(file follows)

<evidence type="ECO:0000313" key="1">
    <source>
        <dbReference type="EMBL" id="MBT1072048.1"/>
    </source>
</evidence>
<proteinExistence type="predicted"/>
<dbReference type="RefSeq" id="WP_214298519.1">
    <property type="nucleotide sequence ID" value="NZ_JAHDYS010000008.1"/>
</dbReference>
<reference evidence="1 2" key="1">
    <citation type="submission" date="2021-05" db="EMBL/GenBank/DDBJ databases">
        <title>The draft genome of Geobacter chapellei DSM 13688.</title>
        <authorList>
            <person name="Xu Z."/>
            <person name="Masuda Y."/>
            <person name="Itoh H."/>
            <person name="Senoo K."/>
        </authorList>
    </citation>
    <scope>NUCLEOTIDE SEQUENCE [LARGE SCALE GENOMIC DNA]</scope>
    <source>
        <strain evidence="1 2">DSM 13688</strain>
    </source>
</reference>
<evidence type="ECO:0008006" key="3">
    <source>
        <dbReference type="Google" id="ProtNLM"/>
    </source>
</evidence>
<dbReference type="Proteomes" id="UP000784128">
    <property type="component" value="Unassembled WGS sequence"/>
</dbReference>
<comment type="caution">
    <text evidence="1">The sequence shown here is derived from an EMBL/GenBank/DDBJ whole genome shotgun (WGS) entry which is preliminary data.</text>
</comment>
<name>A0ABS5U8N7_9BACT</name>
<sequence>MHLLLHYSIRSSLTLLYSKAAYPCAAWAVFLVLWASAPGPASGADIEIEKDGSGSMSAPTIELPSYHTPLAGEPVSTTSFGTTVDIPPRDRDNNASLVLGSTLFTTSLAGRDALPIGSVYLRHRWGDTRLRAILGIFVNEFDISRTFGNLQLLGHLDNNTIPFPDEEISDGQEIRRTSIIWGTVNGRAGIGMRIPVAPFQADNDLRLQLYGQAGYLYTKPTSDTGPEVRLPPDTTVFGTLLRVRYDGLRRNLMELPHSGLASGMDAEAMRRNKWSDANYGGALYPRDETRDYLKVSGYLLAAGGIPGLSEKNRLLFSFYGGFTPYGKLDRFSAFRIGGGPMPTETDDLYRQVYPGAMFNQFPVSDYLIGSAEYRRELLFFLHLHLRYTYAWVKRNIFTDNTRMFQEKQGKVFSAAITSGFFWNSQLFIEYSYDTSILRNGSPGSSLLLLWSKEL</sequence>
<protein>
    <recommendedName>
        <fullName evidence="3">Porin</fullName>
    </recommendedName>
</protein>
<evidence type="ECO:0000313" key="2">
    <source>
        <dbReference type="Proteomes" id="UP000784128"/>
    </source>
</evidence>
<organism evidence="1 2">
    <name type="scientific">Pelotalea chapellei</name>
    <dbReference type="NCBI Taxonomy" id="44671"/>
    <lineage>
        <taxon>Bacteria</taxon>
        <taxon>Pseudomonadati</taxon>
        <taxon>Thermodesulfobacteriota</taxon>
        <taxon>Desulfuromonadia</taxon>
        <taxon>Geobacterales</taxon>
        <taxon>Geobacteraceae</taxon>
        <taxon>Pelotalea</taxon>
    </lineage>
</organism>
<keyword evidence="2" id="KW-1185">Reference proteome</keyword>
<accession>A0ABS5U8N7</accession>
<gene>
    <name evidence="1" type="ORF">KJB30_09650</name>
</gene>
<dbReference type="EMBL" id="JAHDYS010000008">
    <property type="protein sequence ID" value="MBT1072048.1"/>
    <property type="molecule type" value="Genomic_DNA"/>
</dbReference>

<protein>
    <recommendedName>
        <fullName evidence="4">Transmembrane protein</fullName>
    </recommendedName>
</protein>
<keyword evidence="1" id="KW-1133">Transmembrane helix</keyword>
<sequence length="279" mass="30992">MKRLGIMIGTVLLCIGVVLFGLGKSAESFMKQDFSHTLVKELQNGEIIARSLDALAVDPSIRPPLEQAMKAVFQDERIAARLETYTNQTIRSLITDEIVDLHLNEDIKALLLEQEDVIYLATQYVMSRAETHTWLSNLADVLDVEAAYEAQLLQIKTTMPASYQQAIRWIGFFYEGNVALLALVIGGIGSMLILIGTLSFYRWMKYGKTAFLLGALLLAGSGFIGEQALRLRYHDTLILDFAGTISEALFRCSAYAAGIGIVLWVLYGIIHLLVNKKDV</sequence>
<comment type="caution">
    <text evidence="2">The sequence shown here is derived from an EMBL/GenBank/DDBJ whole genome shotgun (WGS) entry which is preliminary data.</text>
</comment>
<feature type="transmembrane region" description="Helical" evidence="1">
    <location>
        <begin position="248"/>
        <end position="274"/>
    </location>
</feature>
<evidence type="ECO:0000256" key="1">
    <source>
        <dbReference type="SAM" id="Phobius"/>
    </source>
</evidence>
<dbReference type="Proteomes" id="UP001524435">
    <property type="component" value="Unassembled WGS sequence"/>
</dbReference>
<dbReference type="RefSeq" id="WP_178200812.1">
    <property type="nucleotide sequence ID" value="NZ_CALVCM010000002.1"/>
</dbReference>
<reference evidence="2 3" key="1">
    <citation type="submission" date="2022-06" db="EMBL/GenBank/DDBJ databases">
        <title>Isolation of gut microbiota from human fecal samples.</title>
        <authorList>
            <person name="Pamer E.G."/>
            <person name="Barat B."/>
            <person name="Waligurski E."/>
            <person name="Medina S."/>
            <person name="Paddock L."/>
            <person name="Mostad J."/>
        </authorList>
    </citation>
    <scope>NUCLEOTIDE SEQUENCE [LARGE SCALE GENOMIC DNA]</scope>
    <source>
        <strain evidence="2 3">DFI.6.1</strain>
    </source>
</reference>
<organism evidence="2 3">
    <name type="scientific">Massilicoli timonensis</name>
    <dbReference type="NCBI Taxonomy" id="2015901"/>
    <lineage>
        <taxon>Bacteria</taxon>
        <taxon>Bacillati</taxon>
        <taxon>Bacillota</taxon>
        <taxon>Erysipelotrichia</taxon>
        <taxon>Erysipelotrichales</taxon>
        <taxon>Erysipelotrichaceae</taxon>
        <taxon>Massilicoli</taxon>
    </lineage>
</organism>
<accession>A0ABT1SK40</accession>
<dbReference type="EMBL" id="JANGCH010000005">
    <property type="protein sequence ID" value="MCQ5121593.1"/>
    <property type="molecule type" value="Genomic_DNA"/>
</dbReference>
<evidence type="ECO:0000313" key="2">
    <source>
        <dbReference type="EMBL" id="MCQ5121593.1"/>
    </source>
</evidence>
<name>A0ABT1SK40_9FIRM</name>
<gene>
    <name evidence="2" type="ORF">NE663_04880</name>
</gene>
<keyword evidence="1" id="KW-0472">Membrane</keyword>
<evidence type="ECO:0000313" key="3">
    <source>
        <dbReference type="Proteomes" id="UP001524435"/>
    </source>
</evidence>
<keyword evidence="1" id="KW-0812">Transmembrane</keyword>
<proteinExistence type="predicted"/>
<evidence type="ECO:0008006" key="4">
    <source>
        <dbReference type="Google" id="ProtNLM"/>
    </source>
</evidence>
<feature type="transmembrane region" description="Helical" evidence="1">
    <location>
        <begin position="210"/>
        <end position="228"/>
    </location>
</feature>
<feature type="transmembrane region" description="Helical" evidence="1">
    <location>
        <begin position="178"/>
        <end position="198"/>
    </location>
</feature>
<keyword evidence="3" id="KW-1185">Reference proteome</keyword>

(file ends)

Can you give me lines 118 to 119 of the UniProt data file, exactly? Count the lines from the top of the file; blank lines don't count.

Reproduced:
        <taxon>Bacteria</taxon>
        <taxon>Bacillati</taxon>